“I understand your point that
"I understand your point that that CPS has been paying into pensions for years, and so it's "fair" that all towns pay for their own pensions. However, all towns have not been doing this and there is no money to do so now in most low income places.
Who will pay the brunt of this increased debt? The teachers, low income familes, or children in our neediest areas? Or all the above? How will this further lead to an increasing divide between the public educational systems of the haves versus the have-not towns?"
Chicago's school system is one of the 'have nots' . Chicago taxpayers have been paying for the Chicago pensions, in addition to the rest of Illinois, for years.
I see no reason why Chicago taxpayers should continue to pay double for teachers pensions, and I see no reason why Chicago residents should subsidize pensions for New Trier and Barrington teachers.
barrington and new trier point noted
Your point is good, and I agree that double taxation is unacceptable.
HOwever, for every new trier and barrington, there is a Des Plaines, North CHicago, or Wheeling-
My point being that teachers in New Trier or Barrington might get some money, but what about these other suburbs? If 6 million dollars (or whatever money is needed for those towns) gets transferred, they won't be able to pay it. What happens then? Do only teachers retired from the rich areas get paid?
Perhaps I am misunderstanding the proposal-
Will current people living on the pension get paid from the state, is this the "unfunded liability"? Or are we talking just future generations?
Personally, I don't see an easy way out. I'm concerned because my teacher mother works for one of these low income districts, and she is set to retire next year.
I am also a teacher in a low income district, and I'd rather that the state file chapter 11, divide out the money that they have left to each district, which would give each teacher about 30 cents on their dollar of promised money, and then the districts start fresh with their own pension contributions, just like CPS-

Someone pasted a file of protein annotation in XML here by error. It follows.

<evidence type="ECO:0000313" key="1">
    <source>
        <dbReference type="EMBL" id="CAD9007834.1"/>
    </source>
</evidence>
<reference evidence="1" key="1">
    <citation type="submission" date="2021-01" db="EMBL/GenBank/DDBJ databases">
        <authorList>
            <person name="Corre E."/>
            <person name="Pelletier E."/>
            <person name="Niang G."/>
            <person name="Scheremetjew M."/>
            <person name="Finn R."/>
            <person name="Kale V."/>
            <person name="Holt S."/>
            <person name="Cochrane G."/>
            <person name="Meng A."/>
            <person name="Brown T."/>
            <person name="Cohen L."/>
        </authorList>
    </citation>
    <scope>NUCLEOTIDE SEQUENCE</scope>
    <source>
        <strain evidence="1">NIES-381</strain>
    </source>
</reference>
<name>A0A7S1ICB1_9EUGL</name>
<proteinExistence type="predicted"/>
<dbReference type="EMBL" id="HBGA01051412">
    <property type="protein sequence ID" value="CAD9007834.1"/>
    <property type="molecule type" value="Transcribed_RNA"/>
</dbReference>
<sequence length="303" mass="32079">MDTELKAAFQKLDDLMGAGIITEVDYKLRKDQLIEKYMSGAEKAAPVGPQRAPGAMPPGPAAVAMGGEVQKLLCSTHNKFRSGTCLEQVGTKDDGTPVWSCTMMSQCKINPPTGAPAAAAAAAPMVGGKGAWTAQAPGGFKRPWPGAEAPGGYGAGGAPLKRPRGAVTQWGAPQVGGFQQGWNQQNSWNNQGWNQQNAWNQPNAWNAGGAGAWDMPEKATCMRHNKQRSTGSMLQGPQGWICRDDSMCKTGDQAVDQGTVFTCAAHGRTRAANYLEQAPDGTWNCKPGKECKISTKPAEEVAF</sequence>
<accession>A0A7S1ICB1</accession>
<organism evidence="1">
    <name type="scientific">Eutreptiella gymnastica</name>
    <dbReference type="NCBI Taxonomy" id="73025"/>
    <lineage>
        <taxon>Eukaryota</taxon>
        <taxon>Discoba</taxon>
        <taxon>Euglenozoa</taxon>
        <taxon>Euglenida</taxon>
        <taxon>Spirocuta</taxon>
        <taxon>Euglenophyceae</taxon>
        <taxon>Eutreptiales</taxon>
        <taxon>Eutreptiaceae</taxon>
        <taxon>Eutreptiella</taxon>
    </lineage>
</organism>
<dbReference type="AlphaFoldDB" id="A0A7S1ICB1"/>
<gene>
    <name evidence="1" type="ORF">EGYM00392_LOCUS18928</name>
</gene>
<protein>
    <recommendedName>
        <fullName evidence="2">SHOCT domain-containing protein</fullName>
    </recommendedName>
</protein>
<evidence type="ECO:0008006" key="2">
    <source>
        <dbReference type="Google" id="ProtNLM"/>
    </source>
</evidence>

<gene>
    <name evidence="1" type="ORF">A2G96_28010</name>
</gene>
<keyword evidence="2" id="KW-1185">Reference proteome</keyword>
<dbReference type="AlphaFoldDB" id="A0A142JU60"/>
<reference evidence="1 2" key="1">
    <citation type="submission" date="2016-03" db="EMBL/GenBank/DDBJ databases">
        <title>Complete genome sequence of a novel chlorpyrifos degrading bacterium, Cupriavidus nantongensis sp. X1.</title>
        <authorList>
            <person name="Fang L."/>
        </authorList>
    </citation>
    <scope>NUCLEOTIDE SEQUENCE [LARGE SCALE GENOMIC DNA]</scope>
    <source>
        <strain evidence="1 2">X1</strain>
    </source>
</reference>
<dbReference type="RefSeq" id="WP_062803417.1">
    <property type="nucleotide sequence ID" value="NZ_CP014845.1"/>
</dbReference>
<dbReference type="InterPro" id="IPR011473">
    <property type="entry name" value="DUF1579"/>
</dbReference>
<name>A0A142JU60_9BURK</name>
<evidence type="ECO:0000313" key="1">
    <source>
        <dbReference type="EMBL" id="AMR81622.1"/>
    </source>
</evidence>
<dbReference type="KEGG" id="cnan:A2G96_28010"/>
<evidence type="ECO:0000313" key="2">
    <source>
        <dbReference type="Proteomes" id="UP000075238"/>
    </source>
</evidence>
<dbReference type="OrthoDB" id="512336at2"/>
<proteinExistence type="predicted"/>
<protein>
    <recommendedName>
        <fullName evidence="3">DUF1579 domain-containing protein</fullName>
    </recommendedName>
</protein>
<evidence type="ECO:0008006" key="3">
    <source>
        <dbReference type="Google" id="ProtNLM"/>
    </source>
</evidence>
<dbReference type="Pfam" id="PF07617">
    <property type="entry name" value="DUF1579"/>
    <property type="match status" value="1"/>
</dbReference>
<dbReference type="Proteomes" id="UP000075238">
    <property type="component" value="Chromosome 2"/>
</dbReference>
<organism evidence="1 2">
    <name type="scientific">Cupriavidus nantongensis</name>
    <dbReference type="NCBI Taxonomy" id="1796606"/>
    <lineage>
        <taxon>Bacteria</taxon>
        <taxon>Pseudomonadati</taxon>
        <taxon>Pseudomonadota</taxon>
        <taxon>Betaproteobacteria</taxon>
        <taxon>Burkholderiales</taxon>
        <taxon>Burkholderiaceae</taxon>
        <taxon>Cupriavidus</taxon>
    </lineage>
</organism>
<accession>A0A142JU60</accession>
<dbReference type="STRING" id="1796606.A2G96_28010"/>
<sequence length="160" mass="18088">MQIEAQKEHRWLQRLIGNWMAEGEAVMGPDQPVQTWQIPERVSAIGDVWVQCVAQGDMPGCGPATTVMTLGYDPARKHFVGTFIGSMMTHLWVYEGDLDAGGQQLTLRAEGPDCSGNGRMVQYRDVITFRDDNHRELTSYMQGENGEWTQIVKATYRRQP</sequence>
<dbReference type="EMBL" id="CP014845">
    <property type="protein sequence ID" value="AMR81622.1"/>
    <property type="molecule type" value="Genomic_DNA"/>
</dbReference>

I'm concerned that by pushing it all to the districts, that the rich districts will make the pensions mostly whole, and the poor districts will return nothing- and that to me, isn't fair as all teachers cross districts were promised the same returns. Does that make sense?
Am I missing something?
TRS Investment returns
According to the TRS site, investment returns between 1981 and 2011 averaged 9.3%. I do not see why 8.5% would be an unrealistic goal based on these numbers. Trs.illinois.gov provides information not found in many of the articles currently being published and aired about the pension crisis.
8.5% is likely way too high
Yes, it's true that over the last 30 years TRS generated 9.3% according to their website. However,what they don't say is that 30 years ago the 10 year bond was yielding over 15%. Today the 10 year bond yields just under 2%. You've got to remember that the starting point is critically important in determining future returns. Ben Bernancke's policy of low short term interest rates has suppressed financial returns today and into the future. According to current Fed policy low short term rates are likely to remain through the END of 2014.
But when interest rates start to increase (and they will, it's just a question of time) bond returns will be NEGATIVE, as the price decline may more than offset the coupon.
What people need to understand is that normalized financial returns over the next 30 years will highly likely be lower than the prior 30 years. Since 10 year bonds were yielding over 15% in 1981, investors have basically been riding their bicycle downhill with the wind at their back. In today's environment, given current Fed policy, investors are riding on a flat plain at the bottom of the mountain, for how long, no one knows. But once we start the long and arduous climb up the mountain (as rates rise) generating financial returns becomes increasingly difficult.